A Sunny Place for Shady People

One of my favorite TV shows is a cartoon on the Disney Channel called Gravity Falls. It’s quirky and hilarious and manages to buck a lot of dumb TV tropes and clichés. Now, I’m not saying Gravity Falls is East Campus – all I’m saying is I’m not not saying it. After all, nobody has ever seen Gravity Falls and East Campus in the same room together.

There’s a scene from Gravity Falls that has always resonated strongly with me. Mabel, one the show’s main characters, is at a party when she meets two other girls, Candy and Grenda. Grenda has a pet iguana on her shoulder and Candy is using four forks taped to her fingers to eat from a bowl of popcorn. In a close-up shot, Mabel whispers, “I’ve found my people!”

I’m a junior now living in East Campus, and I think I’ve had this same moment two to three times a day, every day, for the past two years. The people that live in East Campus are fantastic, because the East Campus community draws fantastic people in. East Campus draws in people who don’t always fit, people who want a place to live that they can safely call home.

Communities that are strong the way that East Campus is strong aren’t common at other schools. My friends at back in my hometown don’t live in the same place for four years – they move off to apartments after freshman year, or move to fraternities or sororities, or move year to year between sterile, whitewashed dorm rooms in different buildings. Communities like East Campus are common at MIT, though, for some very important reasons:

  1. We choose where we live.

Dorms aren’t randomly assigned. Pre-frosh are given the opportunity to check dorms during CPW and rank them on their housing forms, and freshmen are given the opportunity to explore further and maybe rethink their decision during REX. This means that each dorm is full of people who want to live in that community. Let’s never forget how incredibly powerful that simple gift of agency is. Students who get involved in the community where they live are part of a support network full of other students who understand the struggles of academic life at MIT. For me, my East Campus family is what keeps me from going old-school crazy and like, torching a preschool or something. I love them deeply, and I legitimately do not believe I could do this without their stupid ugly faces (we have a complicated relationship).

That being said, I’ve noticed that over the past few years, REX seems to be getting shorter. Less of an emphasis is being placed on finding your community – the second housing lottery, FYRE, which takes place at the end of REX, is now opt-in instead of opt-out. We need to make sure incoming freshmen are encouraged find the community that speaks to them.

  1. We, as a living group, are trusted with self-governance.

East Campus has one of the largest and most functional student governments on campus. We handle our own in-house rush, and maintain our own finances and so on and so forth. When East Campus is trusted to solve its own problems, we solve them. Despite being largely dysfunctional, shoeless hippies, we care about the place where we live, and we put in the time to take care of it. As residents of East Campus, we have a better understanding of the diversity that exists within the dorm than any administrator – as is turns out, even though we all look like a hive mind, East Campus is actually home to approximately four hundred individuals with distinct personalities and feelings. In fact, within East Campus, each hall has its own distinct culture and history. I live on Tetazoo. We have cats and are clothing optional. It’s a weird place. I like it.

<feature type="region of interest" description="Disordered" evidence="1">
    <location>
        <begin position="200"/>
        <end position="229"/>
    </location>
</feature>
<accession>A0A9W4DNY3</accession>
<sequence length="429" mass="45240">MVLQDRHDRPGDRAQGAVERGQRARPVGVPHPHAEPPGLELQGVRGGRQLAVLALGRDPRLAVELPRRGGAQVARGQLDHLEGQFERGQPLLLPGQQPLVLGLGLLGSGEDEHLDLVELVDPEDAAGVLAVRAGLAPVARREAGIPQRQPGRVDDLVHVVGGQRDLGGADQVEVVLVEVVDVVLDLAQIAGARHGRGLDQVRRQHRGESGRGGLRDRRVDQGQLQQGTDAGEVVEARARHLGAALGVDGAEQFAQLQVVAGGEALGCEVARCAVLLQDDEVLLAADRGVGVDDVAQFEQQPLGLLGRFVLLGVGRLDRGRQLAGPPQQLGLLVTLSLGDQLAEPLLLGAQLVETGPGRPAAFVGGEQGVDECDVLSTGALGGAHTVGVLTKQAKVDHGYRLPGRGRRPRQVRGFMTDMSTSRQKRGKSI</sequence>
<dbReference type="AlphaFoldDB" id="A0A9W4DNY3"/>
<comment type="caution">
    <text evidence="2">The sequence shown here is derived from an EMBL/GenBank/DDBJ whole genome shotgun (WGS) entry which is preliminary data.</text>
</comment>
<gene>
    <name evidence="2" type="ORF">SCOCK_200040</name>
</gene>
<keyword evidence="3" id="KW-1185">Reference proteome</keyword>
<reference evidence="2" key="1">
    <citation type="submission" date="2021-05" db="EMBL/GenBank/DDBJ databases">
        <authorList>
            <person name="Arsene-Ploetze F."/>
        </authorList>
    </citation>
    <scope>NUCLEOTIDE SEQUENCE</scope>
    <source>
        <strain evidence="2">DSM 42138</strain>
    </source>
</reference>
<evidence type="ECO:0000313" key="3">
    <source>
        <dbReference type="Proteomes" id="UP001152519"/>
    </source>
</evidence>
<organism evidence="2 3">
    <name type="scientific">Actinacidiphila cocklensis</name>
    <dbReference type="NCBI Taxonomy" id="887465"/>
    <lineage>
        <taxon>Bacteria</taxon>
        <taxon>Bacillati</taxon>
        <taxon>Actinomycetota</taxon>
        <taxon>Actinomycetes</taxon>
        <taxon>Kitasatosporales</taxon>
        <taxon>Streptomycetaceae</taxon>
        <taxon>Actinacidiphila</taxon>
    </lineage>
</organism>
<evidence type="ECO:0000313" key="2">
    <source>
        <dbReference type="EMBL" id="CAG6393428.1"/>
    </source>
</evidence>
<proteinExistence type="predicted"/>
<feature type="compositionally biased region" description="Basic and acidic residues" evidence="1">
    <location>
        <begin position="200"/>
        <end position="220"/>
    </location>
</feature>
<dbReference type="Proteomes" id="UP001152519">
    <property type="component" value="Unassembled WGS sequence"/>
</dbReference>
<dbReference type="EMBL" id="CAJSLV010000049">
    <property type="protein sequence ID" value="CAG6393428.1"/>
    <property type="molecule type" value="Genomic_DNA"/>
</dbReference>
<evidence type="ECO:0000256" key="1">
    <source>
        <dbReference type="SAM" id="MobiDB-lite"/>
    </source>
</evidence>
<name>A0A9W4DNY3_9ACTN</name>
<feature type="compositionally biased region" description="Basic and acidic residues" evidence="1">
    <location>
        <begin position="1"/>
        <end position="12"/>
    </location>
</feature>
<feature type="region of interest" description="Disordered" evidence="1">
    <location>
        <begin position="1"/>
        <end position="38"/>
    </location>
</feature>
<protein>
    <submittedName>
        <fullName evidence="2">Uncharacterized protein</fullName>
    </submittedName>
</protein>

East Campus residents love East Campus because it belongs to them. We decide how the dorm is run, what projects to build, what dumb events to do at Bad Ideas. East Campus residents feel very strongly that we have, to some extent, a right to some level of ownership over the place where we live. That feeling of ownership is threatened when we have non-student workers at the front desk and security cameras in our halls. It’s our home, and the buildings we inhabit are a part of that, even though they are “falling down” and “full of asbestos.” Whatever. Asbestos never hurt anybody.

  1. We always come up with a good third thing when we’re listing things.


I think I’ve gotten my point across. MIT’s housing system is unique in so many good ways – there isn’t any reason to make it the same as everywhere else. To close, I would like to share my story of when I first found my people.

The year is 2012. A young, bright-eyed freshman is walking with a group of upperclassmen to buy snacks at the nearby 7-11, a venerable establishment where the student would later get free donuts and be on a first name basis with the staff.

One upperclassman stands out to the frosh: A man with a shocking mane of curly pink hair in an orange jumpsuit riding a unicycle.

            “Where do you live?” asks the dashing young man.

            “Tetazoo!” said the astonishingly beautiful stranger.

            “What’s it like?!” gasped the freshman, with stars in his eyes.

            “It’s like… a sunny place for shady people.”

And right then, I wanted to live there. And I still do.